2) Do not expect easy profits just because everyone is talking about it. Instead look for peer review, meaningful connections, and ways to test your own ideas.

No matter how many likes an idea receives, no matter how confident its author may appear or how many chat messages are being shared, there is no guarantee markets will play out as planned. It makes more sense to first review, study, and research an idea yourself to see if it fits your long-term plan. The bottom line is this: someone else’s view should never be relied upon as a substitute for you doing your own analysis before making actual trading decisions. Our social network is best used for peer-review, new connections, and critical feedback to help develop your strategies and understanding of markets. We have a education section dedicated to this. We also have a community of Pine Coders coding the markets. The community here is meant to help you with feedback, ideas, and new concepts.

3) Do not ask for blind real-time signals in chats or comments aiming for easy gains. Instead focus on building your long-term strategy and maintaining a realistic approach.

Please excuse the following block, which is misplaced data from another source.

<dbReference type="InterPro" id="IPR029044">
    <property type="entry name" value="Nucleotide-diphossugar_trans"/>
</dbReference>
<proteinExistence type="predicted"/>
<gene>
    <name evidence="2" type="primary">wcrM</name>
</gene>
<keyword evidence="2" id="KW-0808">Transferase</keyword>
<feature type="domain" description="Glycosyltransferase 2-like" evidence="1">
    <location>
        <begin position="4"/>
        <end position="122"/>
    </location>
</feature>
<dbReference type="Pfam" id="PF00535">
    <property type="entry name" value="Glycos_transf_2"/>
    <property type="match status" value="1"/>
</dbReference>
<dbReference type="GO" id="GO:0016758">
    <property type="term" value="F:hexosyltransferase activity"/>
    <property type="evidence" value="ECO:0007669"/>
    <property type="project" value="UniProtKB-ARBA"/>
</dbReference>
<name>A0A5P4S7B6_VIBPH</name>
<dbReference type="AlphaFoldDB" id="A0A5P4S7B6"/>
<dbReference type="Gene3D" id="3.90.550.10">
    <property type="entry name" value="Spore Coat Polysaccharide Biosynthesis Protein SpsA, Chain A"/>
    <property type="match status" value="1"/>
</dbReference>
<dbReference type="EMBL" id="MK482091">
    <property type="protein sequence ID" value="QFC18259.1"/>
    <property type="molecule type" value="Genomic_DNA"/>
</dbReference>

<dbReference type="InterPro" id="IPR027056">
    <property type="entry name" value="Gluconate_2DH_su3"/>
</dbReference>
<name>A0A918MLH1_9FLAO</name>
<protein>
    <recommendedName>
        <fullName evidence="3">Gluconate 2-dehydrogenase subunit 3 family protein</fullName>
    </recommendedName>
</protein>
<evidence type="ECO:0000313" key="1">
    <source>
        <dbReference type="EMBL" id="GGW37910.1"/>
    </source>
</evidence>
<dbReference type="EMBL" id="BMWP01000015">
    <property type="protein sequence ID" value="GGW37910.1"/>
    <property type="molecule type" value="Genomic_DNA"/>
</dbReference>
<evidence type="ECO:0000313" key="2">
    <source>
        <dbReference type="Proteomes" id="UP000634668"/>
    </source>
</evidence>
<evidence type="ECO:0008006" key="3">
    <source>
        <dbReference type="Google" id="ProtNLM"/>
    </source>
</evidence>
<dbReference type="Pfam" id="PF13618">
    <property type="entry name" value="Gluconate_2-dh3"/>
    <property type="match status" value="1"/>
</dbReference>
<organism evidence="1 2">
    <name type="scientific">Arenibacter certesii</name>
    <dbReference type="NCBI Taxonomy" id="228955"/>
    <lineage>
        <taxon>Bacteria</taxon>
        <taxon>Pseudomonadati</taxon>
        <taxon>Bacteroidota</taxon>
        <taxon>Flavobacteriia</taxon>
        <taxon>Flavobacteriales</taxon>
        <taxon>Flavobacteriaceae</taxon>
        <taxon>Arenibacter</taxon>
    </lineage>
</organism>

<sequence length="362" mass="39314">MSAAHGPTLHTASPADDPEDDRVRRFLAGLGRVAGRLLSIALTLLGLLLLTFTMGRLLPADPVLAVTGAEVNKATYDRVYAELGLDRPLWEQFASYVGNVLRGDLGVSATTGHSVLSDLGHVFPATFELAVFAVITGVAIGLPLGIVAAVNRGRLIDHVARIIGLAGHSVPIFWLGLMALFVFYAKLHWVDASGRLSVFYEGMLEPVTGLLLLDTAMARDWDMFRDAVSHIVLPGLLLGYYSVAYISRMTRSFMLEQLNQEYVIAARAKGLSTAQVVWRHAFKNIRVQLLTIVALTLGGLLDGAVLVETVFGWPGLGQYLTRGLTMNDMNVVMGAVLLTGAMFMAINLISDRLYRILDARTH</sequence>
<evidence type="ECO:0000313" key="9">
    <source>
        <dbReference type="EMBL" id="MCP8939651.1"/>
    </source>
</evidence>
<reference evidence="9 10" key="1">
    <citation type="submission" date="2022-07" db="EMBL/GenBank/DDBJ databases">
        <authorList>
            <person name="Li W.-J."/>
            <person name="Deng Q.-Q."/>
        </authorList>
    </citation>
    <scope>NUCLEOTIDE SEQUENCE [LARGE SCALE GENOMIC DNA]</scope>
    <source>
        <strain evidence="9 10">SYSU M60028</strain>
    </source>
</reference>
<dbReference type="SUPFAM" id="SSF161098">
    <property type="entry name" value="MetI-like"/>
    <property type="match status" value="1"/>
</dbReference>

As social media and financial markets converge, more and more people are expecting easy answers on when to buy or sell. In our public chats (you can find them on the right-hand side of the platform) we encourage people to keep this mind and dig deeper. You won’t learn anything from asking buy or sell questions. You have to study, research, and examine price action beforehand. Our social networking tools offer great opportunities to talk in real-time and exchange opinions, views, and research. Using them the right way will help you grow as a trader and learn from others over the long haul. But making hurried trading decisions based on flimsy trade calls is rarely a good idea. Just don’t do it!